Hellblade: Senua's Sacrifice


Do it. Do it (whispering from twelve places at once, in all kinds of tones and inflections… Do it)

I paid 15 bucks for it and it’s worth it. Good headphones are a must tho. Turn up the volume, this thing is very much about the audio. It is disturbing and arty and I like it.



Well, I said that when this game hits Game Pass that I’d play it, and now I have. I’ll give some impressions of how I appreciated it, but I have to point out that TimJames summarized this pretty efficiently back before the game was even released:

All true. The game looks pretty amazing, and the sound is really something else. Playing with headphones really adds to the experience, and the game suggests you use them when it starts up.

But, there’s some stuff in the game that I found a turnoff. Like, it’s a third person perspective game, but it’s pulled in oddly close on Senua’s shoulder, such that she takes up a pretty big chunk of the left side of the screen and leaves me feeling oddly claustrophobic. Like I’m looming over her shoulder, reading a book over her shoulder. I can imagine her at a certain point just turning to the camera and going, 'Look, just back off a little, ok?"

And I don’t think much of the combat either. The mechanics are mostly ok, you’ve got your basic strike, heavy strike, dodge and block, and they work ok most of the time. But the game has an auto-lock on, and while you can flip between them with the right thumbstick, you can’t disengage as long as enemies are around. So trying to create a little space when enemies gang up on you - and they will gang up on you - means you’re likely to just back into one or not notice when one comes up behind you and wallops you. I eventually cranked combat difficulty down to easy just to move on.

I did like the puzzles and the environments. I thought the trial of blindness was a high point of the game and I get the impression that bugged a lot of people, but I thought it was interesting working my way through an area with almost no visibility, using sound mainly to get around. And playing a character that was tormented by psychosis was interesting. Not the first time it’s been done I guess, but probably portrayed more even-handedly than most games.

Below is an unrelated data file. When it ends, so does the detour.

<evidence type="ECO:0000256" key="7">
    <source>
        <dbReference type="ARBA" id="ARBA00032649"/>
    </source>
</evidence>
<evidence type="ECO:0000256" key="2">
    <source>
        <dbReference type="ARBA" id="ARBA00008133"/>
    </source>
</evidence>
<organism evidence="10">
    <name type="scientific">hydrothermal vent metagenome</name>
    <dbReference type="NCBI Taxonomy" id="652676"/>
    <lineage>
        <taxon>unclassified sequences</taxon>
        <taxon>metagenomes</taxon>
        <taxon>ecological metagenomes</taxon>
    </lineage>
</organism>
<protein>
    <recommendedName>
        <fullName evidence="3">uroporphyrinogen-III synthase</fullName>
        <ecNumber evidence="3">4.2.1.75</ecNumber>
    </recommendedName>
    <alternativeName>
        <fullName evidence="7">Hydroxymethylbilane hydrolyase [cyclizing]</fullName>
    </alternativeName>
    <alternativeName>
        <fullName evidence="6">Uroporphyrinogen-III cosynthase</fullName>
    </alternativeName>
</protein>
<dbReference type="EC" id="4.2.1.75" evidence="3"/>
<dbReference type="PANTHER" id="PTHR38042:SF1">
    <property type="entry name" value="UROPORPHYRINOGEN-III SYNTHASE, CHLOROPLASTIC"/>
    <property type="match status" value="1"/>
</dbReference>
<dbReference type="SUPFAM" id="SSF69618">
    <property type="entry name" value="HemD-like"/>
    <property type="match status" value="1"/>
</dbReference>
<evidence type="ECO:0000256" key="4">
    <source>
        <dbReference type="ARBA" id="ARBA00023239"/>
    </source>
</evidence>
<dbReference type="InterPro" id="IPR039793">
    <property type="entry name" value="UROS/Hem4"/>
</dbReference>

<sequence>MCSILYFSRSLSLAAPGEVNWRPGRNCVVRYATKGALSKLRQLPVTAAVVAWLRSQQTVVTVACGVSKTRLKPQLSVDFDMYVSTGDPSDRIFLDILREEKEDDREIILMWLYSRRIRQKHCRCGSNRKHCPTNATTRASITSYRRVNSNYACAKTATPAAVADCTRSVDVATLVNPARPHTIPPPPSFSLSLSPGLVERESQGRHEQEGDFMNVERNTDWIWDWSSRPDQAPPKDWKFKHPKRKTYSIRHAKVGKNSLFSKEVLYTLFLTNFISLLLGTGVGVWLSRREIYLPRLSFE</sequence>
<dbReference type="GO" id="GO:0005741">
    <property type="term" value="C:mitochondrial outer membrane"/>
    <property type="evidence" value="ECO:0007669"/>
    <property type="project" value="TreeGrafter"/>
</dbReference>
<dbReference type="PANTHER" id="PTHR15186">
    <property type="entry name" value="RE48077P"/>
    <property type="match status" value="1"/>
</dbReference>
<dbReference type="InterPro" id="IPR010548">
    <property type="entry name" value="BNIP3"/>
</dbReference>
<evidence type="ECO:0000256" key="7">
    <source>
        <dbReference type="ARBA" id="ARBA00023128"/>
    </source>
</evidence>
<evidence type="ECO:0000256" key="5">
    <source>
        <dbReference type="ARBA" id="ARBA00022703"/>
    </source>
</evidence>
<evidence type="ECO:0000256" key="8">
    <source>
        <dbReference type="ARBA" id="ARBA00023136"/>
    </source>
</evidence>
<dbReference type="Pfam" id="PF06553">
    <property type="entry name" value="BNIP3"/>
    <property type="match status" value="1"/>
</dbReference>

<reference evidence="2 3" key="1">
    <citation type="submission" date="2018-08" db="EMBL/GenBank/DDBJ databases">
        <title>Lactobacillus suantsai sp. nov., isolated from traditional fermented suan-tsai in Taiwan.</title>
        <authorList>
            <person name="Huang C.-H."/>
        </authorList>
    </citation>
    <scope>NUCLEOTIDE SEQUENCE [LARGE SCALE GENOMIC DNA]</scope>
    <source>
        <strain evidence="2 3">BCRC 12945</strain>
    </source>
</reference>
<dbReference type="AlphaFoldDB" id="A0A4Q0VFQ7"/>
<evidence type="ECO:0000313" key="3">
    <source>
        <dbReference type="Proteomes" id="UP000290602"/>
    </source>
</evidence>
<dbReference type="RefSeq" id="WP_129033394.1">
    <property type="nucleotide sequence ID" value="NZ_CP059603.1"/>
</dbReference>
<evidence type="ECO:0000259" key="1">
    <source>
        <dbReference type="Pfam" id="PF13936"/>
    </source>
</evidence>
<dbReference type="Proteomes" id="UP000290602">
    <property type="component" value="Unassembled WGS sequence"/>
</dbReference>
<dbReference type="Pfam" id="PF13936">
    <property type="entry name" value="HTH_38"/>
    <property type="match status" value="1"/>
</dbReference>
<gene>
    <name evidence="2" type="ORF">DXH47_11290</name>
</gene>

So I liked it and enjoyed it, but it was short and there’s really no reason I can see to go back. Perfect for Game Pass, and I’m glad I waited.



I only played it for the first time last month and enjoyed it too but I’m glad it wasn’t any longer. It was the visual and audio design as well as the fragmented and unreliable narrative that kept me playing. Some of the setpieces and sequences were really striking. Did you watch the documentary after you completed it? I found that rounded the experience out nicely and gave me a much better impression of how Ninja Theory worked with experts and people who suffered from psychosis to craft the effects in-game.



I did watch the included feature, and I almost wish I had seen it before I played, spoilers be damned. I tended to take what I was seeing in the game at face value, despite the fact that Senua clearly has some mental health issues with the voices, etc. But the business about the runes and gods and such, I just figured ok, she’s doing these things. Maybe I’m a litttle too credulous at times.



Yeah, I know what you mean. For a while I was erring on a lot of it being real but towards the end I was thinking ‘Wait, what if all of this is in her head?’ And that was kind of fascinating to see play out and then be confirmed in the documentary.



Strange that they wouldn’t have allowed a user setting for that.
I keep passing on this game, sale after sale. Been in my wishlist for a long time. But yeah, I’ve seen a few video clips in spite of trying not to because I know I’ll buy it someday, and that camera is one of the main reasons I keep holding off. I love the idea of the game though, and I think I’ll ultimately enjoy it.